Whether you’re an experienced kayaker or just starting out, no one should just jump in their boat and start paddling with reckless abandon.
Proper planning and preparation not only maximizes your time on the water but also keeps you safe while you’re out. One of the biggest keys is knowing how to choose a paddling route.
In this article, we’ll be taking a detailed look at all the factors you should consider when piecing together your route, whether you will be gone for a day or several weeks.
Determining Your Trip’s Distance and Number of Days
This is an obvious place to start. It depends heavily on where and what you hope to see on your paddle. Getting a baseline for your average kayaking speed will help you determine a lot.
In neutral conditions (minimal tide and wind), you can safely plan on traveling about three miles per hour. Of course, this will vary depending on your group composition and type of kayak. Still, it’s a conservative number and a good place to start.
Longer kayaks with stronger paddlers will move faster. But large groups of paddlers tend to move slower.
Don’t plan on doing a lot of eight-hour days, though. Kayaks aren’t the most comfortable method of transportation. After a few hours, my hips and knees start to stiffen up. It’s preferable to make a more conservative paddle plan with your longest days in more of the six or seven-hour range, with some shorter days mixed in.
The same goes for the number of days of the total trip. For example, a 21-day paddle in the wilderness of British Columbia may sound incredible on paper. But a three-week excursion includes tons of logistics, including food drops, heaps of campsites, and a detailed packing list that may be more than you’re willing to handle.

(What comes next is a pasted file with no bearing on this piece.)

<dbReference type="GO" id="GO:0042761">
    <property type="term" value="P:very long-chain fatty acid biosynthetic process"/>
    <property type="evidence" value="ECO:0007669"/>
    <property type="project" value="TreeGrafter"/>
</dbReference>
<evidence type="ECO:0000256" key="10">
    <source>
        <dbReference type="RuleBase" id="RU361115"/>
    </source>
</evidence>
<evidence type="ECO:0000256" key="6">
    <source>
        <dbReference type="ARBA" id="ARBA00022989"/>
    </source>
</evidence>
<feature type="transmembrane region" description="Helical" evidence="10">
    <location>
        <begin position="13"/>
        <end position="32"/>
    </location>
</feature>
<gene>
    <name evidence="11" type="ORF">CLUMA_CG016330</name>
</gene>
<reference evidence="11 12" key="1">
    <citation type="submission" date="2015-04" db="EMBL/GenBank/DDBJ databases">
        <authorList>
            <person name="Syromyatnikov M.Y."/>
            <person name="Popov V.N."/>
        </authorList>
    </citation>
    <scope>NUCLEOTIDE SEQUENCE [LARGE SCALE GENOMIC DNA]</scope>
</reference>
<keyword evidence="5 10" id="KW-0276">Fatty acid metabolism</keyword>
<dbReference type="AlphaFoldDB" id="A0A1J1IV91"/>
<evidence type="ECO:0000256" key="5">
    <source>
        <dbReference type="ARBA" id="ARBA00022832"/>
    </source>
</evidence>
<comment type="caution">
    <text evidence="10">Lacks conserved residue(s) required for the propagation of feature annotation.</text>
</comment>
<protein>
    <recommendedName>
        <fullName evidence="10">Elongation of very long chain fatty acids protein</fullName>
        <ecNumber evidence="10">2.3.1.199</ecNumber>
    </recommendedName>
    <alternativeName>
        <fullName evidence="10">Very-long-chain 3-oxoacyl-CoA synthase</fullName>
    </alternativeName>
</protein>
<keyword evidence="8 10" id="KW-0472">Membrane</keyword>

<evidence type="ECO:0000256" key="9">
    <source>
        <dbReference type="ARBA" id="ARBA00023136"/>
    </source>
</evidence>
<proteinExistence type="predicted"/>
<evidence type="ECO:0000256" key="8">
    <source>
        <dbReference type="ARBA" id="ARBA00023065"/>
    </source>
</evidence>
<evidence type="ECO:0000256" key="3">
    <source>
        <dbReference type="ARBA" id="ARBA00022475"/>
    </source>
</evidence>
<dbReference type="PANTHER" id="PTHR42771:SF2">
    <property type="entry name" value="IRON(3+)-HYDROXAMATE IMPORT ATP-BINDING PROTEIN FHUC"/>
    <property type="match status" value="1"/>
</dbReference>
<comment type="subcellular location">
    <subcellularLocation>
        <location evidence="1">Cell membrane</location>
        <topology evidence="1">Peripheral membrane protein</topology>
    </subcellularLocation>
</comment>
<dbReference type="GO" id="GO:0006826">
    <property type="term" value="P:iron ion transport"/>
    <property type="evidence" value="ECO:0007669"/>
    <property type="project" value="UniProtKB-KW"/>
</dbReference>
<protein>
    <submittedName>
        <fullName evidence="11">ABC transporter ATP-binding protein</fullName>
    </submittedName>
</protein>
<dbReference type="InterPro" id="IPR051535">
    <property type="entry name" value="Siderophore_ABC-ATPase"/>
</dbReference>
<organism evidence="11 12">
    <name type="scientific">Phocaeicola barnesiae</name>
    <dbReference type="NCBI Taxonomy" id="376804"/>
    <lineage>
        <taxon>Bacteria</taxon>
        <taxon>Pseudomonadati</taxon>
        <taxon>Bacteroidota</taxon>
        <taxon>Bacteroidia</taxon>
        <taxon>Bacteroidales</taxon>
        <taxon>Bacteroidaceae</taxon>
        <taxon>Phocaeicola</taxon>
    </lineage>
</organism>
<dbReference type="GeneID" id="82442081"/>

If it’s your first multi-day expedition, I’d recommend a shorter trip with a conservative paddle plan. Something around four days with 45 total miles is a reasonable starting point.
If you are paddling in new territory, it may be challenging to locate good camping spots. Some areas may have designated camping areas. If this is the case, adhere to these guidelines. These specific areas have been set aside for a reason.
If there are no such regulations, study a nautical chart before heading out (a waterproof chart should absolutely be on your packing list too).
If possible, seek out some local campers and kayakers and see if they have any recommendations. They may not be willing to give up their favorite secret camp spots. But odds are they’ll point you in the general direction of some good areas to pitch a tent.
When looking at a chart, points of land or narrow peninsulas often offer good camping spots. These areas tend to be reasonably flat, easy to access, and without thick forests.
Along stretches of shoreline without a lot of obvious points or peninsulas, look for areas with shallow, long beaches. In tidal regions, this is usually denoted on charts by a scattering of dots below the high tide line or filled in with green. These indicate areas where more of the beach is exposed at low tide.
Try to avoid areas with steep elevations. On charts, elevation is indicated by a series of long lines. These represent mountains, hills, and other high terrains. The closer these lines are to each other, the quicker the elevation gains and the more challenging it will be to camp.
Predicting and Planning for Weather & Tides
Nothing will alter your paddle plan like the weather. So before you leave, ensure you have the most up-to-date marine and traditional weather forecast. If you’re carrying a marine VHF radio (I recommend it), there are designated weather channels that report the weather for your given area on a loop.